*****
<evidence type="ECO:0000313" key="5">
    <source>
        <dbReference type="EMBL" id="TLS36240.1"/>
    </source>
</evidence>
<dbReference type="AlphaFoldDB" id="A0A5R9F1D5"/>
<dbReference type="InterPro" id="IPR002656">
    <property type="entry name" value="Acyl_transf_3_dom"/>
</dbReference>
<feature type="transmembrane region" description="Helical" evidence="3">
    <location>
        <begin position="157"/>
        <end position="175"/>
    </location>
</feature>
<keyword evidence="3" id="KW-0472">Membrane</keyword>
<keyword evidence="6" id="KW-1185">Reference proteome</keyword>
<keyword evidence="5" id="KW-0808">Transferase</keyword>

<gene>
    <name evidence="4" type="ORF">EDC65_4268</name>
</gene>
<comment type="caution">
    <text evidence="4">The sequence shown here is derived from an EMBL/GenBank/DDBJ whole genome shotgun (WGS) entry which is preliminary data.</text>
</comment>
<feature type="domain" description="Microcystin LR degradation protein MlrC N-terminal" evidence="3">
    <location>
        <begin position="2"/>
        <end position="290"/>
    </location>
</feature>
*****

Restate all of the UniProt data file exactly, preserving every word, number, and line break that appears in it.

<evidence type="ECO:0000313" key="5">
    <source>
        <dbReference type="EMBL" id="TLS36240.1"/>
    </source>
</evidence>
<dbReference type="AlphaFoldDB" id="A0A5R9F1D5"/>
<dbReference type="InterPro" id="IPR002656">
    <property type="entry name" value="Acyl_transf_3_dom"/>
</dbReference>
<feature type="transmembrane region" description="Helical" evidence="3">
    <location>
        <begin position="157"/>
        <end position="175"/>
    </location>
</feature>
<keyword evidence="3" id="KW-0472">Membrane</keyword>
<keyword evidence="6" id="KW-1185">Reference proteome</keyword>
<keyword evidence="5" id="KW-0808">Transferase</keyword>

<gene>
    <name evidence="4" type="ORF">EDC65_4268</name>
</gene>
<comment type="caution">
    <text evidence="4">The sequence shown here is derived from an EMBL/GenBank/DDBJ whole genome shotgun (WGS) entry which is preliminary data.</text>
</comment>
<feature type="domain" description="Microcystin LR degradation protein MlrC N-terminal" evidence="3">
    <location>
        <begin position="2"/>
        <end position="290"/>
    </location>
</feature>